In 1970, crosstown busing came to Richmond, Virginia. Richard Cohen, then only a teenager, persuaded his parents to let him attend an integrated public school instead of private school. He ended up leaving high school a year early to begin college at Columbia University, where he studied philosophy.
Cohen, now the president of the Southern Poverty Law Center, worked in private law for seven years before starting at the SPLC as its legal director. He’s worked at the organization for more than half of his life. I spoke to Cohen recently about his career trajectory and how watching the 1968 Democratic National Convention as a 13-year-old changed him. This interview has been lightly edited and condensed for length and clarity.
Lola Fadulu: Could you tell me about your parents and their jobs?
Richard Cohen: My father ran an interior-decorating firm, and my mother was a legal secretary. I grew up in Richmond, Virginia. I was born about seven months after the Supreme Court’s decision in Brown v. Board of Education, and I went to public schools in Richmond.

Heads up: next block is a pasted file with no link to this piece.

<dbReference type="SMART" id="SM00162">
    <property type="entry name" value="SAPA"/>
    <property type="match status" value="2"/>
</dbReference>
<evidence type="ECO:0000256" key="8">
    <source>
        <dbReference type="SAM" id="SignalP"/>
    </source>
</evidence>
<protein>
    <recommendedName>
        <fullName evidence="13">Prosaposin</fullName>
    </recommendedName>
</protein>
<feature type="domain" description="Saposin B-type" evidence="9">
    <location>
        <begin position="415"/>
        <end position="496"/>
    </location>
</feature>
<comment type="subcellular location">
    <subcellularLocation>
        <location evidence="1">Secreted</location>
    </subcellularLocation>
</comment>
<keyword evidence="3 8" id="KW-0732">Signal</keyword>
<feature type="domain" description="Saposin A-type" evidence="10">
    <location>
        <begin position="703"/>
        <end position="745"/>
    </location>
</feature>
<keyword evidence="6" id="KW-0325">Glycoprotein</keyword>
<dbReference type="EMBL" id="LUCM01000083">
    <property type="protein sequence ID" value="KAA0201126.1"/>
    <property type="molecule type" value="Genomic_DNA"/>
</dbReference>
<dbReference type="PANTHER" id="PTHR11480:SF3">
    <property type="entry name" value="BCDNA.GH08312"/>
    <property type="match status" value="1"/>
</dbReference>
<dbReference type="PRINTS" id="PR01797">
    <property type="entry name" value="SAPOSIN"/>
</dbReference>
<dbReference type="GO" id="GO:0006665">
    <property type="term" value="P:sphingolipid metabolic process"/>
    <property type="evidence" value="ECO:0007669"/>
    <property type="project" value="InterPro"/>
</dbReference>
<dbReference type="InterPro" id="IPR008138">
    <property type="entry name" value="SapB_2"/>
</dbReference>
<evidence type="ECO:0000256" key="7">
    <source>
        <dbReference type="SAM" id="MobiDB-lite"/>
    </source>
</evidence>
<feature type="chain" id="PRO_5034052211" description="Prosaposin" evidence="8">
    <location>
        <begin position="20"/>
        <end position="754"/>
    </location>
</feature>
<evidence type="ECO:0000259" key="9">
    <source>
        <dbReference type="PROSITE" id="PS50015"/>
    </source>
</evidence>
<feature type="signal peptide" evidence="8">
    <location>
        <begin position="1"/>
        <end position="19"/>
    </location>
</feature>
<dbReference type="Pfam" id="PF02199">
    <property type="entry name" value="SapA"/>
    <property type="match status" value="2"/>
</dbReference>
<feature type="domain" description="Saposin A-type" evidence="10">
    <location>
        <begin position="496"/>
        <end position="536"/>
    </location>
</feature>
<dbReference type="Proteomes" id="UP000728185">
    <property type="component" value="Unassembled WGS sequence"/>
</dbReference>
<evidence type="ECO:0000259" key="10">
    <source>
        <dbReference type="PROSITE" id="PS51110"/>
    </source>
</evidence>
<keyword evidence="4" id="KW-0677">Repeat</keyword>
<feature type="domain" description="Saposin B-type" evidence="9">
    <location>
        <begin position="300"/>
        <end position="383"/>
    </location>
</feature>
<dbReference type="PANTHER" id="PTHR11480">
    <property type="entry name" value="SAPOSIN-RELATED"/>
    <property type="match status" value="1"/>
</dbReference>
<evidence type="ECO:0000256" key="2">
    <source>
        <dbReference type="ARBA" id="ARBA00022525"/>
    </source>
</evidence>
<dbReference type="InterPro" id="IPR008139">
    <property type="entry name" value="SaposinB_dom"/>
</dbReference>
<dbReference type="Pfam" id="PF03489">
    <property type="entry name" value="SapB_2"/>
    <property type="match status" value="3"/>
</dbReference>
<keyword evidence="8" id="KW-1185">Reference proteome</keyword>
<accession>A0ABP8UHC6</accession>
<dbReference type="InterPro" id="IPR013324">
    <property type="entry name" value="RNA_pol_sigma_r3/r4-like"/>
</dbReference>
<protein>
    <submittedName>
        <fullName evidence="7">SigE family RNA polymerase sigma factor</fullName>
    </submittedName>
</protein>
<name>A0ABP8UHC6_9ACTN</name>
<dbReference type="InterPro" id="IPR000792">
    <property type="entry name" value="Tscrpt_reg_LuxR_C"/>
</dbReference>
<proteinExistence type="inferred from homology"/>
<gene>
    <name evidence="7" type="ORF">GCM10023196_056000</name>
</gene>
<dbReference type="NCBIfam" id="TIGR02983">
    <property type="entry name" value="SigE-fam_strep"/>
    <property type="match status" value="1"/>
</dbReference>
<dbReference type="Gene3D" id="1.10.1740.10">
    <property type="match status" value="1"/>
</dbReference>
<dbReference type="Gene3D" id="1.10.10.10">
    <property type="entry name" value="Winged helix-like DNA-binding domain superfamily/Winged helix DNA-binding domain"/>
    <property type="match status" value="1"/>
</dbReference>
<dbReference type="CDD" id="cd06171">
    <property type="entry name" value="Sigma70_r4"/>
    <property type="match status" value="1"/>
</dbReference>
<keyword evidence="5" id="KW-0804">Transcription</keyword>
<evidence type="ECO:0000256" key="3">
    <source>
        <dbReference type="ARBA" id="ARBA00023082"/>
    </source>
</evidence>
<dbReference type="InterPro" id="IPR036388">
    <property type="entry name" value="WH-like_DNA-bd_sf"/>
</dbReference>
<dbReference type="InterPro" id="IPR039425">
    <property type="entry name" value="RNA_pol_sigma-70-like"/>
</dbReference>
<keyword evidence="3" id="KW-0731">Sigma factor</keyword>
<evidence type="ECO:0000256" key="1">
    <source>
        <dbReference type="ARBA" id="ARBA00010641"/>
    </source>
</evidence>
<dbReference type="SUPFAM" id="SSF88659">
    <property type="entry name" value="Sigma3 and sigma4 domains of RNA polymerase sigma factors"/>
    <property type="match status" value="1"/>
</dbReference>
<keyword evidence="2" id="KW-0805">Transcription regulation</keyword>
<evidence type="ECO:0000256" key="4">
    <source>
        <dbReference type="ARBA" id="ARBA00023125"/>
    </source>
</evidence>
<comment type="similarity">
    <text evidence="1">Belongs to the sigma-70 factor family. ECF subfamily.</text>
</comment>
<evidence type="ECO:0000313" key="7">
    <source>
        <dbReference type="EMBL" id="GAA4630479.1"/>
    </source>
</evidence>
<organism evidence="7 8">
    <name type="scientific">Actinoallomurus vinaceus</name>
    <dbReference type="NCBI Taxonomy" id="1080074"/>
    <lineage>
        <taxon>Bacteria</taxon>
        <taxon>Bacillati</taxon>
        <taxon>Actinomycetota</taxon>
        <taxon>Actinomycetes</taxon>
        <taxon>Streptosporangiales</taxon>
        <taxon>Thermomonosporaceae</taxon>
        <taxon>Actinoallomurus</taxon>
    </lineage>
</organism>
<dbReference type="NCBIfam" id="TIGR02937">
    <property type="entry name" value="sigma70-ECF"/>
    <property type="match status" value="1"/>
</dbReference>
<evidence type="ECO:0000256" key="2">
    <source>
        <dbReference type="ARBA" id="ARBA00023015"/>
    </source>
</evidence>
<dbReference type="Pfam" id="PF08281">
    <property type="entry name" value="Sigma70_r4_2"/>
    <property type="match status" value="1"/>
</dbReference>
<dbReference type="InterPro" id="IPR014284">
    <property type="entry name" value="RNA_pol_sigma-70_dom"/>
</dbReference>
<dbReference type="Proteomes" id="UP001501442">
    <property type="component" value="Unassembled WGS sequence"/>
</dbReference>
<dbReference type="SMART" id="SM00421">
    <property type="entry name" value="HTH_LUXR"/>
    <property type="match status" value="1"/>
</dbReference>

In 1970, the beginning of my sophomore year in high school, massive crosstown busing came to Richmond. They had been operating basically under a freedom-of-choice or a districting plan, but it was proving inadequate to desegregate the schools, and a very famous judge ordered crosstown busing. Now, there were a lot of people in the white community who abandoned the public schools. They moved out of the city or put their kids in private schools. My parents were really pushing me to go to a private school, and I just basically said no, and made a couple of speeches in that day to Jewish groups about the importance of staying with the public schools. Sometimes I wonder, when I look back on it, whether that was out of principle or whether it was a product of youthful belligerence. Then I left high school a year early, and then went off to college, and then into law school back in Virginia.